This mini-series of talks is part of the joint Oxford-Cambridge programme on the Philosophy of Cosmology which aims to introduce philosophers of physics to fundamental problems in cosmology and associated areas of high-energy physics.

The talks are aimed at philosophers of physics but should also be of interest to a wide range of cosmologists.  Speakers will introduce the physical constants that define the standard model of particle physics and cosmology together with the data that determine them, describe observational programmes that test the constancy of traditional ʽconstantsʼ, including the cosmological constant, and discuss how self-consistent theories of varying constants can be formulated.

Speakers:

John Barrow, University of Cambridge

John Ellis, King’s College London

Pedro Ferreira, University of Oxford

Joao Magueijo, Imperial College, London

Thanu Padmanabhan, IUCAA, Pune

Martin Rees, University of Cambridge

John Webb, University of New South Wales, Sydney

Registration is free and includes morning coffee and lunch. Participants are requested to register at the conference website where the detailed programme of talks can be found:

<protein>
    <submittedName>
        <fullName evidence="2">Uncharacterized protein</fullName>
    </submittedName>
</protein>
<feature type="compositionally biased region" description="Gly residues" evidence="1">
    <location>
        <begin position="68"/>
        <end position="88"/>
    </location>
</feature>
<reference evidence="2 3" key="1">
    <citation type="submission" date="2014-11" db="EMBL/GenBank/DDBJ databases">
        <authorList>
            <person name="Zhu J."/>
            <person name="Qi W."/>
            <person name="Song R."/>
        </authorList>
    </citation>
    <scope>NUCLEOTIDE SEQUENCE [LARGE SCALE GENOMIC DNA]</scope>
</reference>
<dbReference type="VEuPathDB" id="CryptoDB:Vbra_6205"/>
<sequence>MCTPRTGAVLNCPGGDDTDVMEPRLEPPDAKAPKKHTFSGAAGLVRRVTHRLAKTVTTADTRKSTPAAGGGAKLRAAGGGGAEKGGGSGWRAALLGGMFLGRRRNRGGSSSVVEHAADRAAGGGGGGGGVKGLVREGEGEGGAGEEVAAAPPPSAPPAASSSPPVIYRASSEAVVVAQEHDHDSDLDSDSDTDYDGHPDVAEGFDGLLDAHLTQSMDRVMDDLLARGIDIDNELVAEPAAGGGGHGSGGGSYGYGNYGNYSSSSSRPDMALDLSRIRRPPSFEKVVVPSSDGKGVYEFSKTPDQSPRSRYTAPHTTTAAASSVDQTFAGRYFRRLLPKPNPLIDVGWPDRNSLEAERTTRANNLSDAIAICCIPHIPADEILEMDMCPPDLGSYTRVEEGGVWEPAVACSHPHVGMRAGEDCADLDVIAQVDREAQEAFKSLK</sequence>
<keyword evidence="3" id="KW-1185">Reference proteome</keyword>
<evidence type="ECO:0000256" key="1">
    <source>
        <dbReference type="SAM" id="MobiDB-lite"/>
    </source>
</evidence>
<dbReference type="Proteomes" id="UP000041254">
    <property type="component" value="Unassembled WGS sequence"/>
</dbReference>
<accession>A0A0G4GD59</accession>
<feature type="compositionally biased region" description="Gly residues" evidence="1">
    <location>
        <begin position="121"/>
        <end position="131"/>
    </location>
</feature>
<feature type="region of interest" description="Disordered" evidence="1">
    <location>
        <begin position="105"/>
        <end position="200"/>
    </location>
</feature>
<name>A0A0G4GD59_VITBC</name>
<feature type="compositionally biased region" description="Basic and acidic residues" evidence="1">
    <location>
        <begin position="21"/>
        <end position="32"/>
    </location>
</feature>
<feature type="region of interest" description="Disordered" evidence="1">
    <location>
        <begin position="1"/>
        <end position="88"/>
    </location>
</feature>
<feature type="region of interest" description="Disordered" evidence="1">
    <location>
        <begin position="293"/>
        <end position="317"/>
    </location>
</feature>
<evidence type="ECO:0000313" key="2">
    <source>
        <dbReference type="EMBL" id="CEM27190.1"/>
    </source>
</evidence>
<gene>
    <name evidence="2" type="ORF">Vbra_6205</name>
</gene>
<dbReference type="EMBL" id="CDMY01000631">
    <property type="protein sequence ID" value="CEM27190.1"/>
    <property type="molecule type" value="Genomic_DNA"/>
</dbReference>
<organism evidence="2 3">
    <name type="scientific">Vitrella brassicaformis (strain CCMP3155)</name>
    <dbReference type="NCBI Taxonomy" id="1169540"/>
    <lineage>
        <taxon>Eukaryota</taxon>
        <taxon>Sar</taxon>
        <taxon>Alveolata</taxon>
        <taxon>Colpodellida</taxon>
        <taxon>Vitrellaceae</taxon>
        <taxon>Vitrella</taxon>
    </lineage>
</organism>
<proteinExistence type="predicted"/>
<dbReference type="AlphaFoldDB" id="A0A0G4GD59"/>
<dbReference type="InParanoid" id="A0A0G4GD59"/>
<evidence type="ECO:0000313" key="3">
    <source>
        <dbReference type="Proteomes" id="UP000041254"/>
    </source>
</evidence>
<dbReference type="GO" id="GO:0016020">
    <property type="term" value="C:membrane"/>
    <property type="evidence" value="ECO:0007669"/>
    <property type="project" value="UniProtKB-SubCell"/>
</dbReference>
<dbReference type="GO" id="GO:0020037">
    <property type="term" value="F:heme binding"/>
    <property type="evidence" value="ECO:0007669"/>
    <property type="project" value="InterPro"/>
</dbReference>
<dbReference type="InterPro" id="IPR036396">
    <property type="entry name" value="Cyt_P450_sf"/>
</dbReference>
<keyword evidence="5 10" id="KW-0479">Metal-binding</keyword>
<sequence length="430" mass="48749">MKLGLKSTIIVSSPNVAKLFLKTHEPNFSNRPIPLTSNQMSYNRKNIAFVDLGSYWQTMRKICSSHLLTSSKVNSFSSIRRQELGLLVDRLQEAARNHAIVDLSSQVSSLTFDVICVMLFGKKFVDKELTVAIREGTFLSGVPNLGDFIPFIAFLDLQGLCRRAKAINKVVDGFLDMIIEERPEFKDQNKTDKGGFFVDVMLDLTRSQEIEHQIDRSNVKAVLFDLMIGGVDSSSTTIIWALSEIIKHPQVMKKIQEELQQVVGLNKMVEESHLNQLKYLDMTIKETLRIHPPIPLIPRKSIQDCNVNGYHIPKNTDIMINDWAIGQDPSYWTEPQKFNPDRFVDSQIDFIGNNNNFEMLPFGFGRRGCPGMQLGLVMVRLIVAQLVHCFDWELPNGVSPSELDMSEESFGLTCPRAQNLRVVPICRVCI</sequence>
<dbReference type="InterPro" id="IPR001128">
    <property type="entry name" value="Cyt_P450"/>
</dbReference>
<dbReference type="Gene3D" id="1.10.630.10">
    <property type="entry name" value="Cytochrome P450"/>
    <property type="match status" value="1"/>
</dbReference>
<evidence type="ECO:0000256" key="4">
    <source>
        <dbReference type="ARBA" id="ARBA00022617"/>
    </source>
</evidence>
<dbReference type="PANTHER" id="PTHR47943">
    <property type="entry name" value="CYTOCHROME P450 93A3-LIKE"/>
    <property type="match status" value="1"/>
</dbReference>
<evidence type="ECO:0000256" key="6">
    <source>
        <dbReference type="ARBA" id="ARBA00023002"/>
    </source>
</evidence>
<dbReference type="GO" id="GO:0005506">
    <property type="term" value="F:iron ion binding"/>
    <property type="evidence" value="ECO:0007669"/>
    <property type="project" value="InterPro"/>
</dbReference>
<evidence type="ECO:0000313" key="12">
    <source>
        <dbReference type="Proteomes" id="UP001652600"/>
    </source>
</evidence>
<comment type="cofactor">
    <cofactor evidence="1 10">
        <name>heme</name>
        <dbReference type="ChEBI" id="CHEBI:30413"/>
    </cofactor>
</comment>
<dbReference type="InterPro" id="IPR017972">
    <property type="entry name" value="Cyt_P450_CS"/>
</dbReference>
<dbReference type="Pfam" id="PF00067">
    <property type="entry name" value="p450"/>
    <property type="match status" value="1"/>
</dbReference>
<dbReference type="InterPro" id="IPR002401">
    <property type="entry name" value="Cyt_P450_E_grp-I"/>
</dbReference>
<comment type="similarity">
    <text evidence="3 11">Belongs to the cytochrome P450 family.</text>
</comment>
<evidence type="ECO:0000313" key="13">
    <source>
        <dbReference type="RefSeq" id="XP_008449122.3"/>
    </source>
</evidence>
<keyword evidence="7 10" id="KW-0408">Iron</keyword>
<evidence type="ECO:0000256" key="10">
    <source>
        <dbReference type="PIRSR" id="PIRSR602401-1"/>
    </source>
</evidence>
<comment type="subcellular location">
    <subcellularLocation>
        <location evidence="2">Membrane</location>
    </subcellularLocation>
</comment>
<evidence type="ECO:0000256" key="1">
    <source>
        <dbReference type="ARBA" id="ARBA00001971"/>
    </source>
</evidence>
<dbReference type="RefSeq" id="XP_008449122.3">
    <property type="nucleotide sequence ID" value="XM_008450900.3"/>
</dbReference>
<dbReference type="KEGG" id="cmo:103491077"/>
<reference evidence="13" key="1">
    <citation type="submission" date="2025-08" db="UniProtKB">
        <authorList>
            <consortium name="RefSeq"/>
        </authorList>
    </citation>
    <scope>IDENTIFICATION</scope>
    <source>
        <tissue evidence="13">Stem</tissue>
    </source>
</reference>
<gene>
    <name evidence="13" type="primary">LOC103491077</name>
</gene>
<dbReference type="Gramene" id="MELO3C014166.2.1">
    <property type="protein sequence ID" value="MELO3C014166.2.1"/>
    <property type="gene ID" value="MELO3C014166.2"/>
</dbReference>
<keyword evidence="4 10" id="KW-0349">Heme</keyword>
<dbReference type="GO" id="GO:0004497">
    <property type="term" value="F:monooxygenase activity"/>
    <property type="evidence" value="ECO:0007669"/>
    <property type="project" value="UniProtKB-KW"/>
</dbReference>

http://www.eventbrite.co.uk/e/cosmology-and-the-constants-of-nature-registration-9356261831

For enquiries about this event please contact Margaret Bull at mmp@maths.cam.ac.uk

More Boring Than Advertised? (via Occasional Musings of a Particle Physicist)

Posted in The Universe and Stuff with tags , , , , , on July 29, 2011 by telescoper

My (probably ill-informed) earlier post about particle physics seems to have generated quite a lot of traffic, so I thought I’d reblog this short article (by a real particle physicist) for the benefit of those people who want to find out about the latest results from someone who actually knows what they’re talking about.

You would be forgiven for seeing the headlines from EPS-HEP 2011 and thinking the LHC is less interesting than maybe you were led to believe. A year or so ago you might have expected hints of supersymmetry, black holes, extra dimensions or even something more exotic to have been found in the ever increasing LHC datasets. But the current story is that the Standard Model is still describing all data analysed so far pretty damn well. There may or ma … Read More

via Occasional Musings of a Particle Physicist